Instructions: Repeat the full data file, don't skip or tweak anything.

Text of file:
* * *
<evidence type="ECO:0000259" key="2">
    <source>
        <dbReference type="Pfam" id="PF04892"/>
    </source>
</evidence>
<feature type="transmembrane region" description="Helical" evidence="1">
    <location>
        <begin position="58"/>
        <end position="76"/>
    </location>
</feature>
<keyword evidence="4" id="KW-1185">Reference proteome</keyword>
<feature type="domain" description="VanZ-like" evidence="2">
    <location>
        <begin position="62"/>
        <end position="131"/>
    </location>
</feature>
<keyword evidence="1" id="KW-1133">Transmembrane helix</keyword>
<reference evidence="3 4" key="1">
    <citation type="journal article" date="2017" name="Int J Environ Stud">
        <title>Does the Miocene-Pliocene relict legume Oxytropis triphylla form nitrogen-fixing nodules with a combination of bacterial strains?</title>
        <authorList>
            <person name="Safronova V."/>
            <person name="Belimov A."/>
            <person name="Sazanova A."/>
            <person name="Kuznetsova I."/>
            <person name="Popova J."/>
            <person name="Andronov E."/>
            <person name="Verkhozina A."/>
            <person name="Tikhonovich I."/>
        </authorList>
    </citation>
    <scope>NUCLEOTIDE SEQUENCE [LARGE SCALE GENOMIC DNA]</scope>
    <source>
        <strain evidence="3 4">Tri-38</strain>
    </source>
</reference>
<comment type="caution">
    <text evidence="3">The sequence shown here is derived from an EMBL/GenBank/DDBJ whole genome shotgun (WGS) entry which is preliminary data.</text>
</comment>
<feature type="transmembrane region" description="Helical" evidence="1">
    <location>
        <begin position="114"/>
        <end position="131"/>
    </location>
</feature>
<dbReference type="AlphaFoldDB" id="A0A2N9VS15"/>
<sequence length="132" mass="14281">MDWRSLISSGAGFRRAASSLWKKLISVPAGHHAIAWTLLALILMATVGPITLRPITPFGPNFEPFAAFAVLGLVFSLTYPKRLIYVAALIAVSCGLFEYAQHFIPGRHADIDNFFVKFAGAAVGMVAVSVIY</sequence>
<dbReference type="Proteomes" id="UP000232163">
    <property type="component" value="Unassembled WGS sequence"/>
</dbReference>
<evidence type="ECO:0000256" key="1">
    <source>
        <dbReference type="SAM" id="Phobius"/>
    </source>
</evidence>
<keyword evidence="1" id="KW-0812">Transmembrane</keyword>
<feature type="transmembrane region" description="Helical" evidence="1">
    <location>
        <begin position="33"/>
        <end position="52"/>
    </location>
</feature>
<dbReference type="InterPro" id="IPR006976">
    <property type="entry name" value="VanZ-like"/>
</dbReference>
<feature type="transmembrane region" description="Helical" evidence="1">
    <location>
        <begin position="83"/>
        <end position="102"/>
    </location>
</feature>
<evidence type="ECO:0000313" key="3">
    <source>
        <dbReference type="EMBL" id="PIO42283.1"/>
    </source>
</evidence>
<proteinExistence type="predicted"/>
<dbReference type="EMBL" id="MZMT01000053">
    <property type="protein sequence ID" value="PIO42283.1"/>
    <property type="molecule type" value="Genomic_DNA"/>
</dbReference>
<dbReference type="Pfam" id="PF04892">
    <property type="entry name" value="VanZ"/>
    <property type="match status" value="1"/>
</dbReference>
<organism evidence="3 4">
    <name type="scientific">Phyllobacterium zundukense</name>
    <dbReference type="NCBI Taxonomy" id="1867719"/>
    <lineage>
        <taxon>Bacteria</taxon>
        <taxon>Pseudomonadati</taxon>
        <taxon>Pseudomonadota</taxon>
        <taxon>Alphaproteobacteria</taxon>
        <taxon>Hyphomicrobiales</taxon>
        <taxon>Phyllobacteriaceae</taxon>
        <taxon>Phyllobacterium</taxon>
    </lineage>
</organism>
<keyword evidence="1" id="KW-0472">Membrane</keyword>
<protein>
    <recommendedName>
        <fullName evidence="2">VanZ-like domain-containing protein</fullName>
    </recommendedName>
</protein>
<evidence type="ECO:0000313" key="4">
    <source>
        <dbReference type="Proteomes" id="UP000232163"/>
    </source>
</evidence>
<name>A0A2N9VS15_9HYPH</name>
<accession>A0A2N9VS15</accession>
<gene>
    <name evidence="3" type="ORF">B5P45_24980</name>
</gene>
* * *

<evidence type="ECO:0000259" key="2">
    <source>
        <dbReference type="Pfam" id="PF04892"/>
    </source>
</evidence>
<feature type="transmembrane region" description="Helical" evidence="1">
    <location>
        <begin position="58"/>
        <end position="76"/>
    </location>
</feature>
<keyword evidence="4" id="KW-1185">Reference proteome</keyword>
<feature type="domain" description="VanZ-like" evidence="2">
    <location>
        <begin position="62"/>
        <end position="131"/>
    </location>
</feature>
<keyword evidence="1" id="KW-1133">Transmembrane helix</keyword>
<reference evidence="3 4" key="1">
    <citation type="journal article" date="2017" name="Int J Environ Stud">
        <title>Does the Miocene-Pliocene relict legume Oxytropis triphylla form nitrogen-fixing nodules with a combination of bacterial strains?</title>
        <authorList>
            <person name="Safronova V."/>
            <person name="Belimov A."/>
            <person name="Sazanova A."/>
            <person name="Kuznetsova I."/>
            <person name="Popova J."/>
            <person name="Andronov E."/>
            <person name="Verkhozina A."/>
            <person name="Tikhonovich I."/>
        </authorList>
    </citation>
    <scope>NUCLEOTIDE SEQUENCE [LARGE SCALE GENOMIC DNA]</scope>
    <source>
        <strain evidence="3 4">Tri-38</strain>
    </source>
</reference>
<comment type="caution">
    <text evidence="3">The sequence shown here is derived from an EMBL/GenBank/DDBJ whole genome shotgun (WGS) entry which is preliminary data.</text>
</comment>
<feature type="transmembrane region" description="Helical" evidence="1">
    <location>
        <begin position="114"/>
        <end position="131"/>
    </location>
</feature>
<dbReference type="AlphaFoldDB" id="A0A2N9VS15"/>
<sequence length="132" mass="14281">MDWRSLISSGAGFRRAASSLWKKLISVPAGHHAIAWTLLALILMATVGPITLRPITPFGPNFEPFAAFAVLGLVFSLTYPKRLIYVAALIAVSCGLFEYAQHFIPGRHADIDNFFVKFAGAAVGMVAVSVIY</sequence>
<dbReference type="Proteomes" id="UP000232163">
    <property type="component" value="Unassembled WGS sequence"/>
</dbReference>
<evidence type="ECO:0000256" key="1">
    <source>
        <dbReference type="SAM" id="Phobius"/>
    </source>
</evidence>
<keyword evidence="1" id="KW-0812">Transmembrane</keyword>
<feature type="transmembrane region" description="Helical" evidence="1">
    <location>
        <begin position="33"/>
        <end position="52"/>
    </location>
</feature>
<dbReference type="InterPro" id="IPR006976">
    <property type="entry name" value="VanZ-like"/>
</dbReference>
<feature type="transmembrane region" description="Helical" evidence="1">
    <location>
        <begin position="83"/>
        <end position="102"/>
    </location>
</feature>
<evidence type="ECO:0000313" key="3">
    <source>
        <dbReference type="EMBL" id="PIO42283.1"/>
    </source>
</evidence>
<proteinExistence type="predicted"/>
<dbReference type="EMBL" id="MZMT01000053">
    <property type="protein sequence ID" value="PIO42283.1"/>
    <property type="molecule type" value="Genomic_DNA"/>
</dbReference>
<dbReference type="Pfam" id="PF04892">
    <property type="entry name" value="VanZ"/>
    <property type="match status" value="1"/>
</dbReference>
<organism evidence="3 4">
    <name type="scientific">Phyllobacterium zundukense</name>
    <dbReference type="NCBI Taxonomy" id="1867719"/>
    <lineage>
        <taxon>Bacteria</taxon>
        <taxon>Pseudomonadati</taxon>
        <taxon>Pseudomonadota</taxon>
        <taxon>Alphaproteobacteria</taxon>
        <taxon>Hyphomicrobiales</taxon>
        <taxon>Phyllobacteriaceae</taxon>
        <taxon>Phyllobacterium</taxon>
    </lineage>
</organism>
<keyword evidence="1" id="KW-0472">Membrane</keyword>
<protein>
    <recommendedName>
        <fullName evidence="2">VanZ-like domain-containing protein</fullName>
    </recommendedName>
</protein>
<evidence type="ECO:0000313" key="4">
    <source>
        <dbReference type="Proteomes" id="UP000232163"/>
    </source>
</evidence>
<name>A0A2N9VS15_9HYPH</name>
<accession>A0A2N9VS15</accession>
<gene>
    <name evidence="3" type="ORF">B5P45_24980</name>
</gene>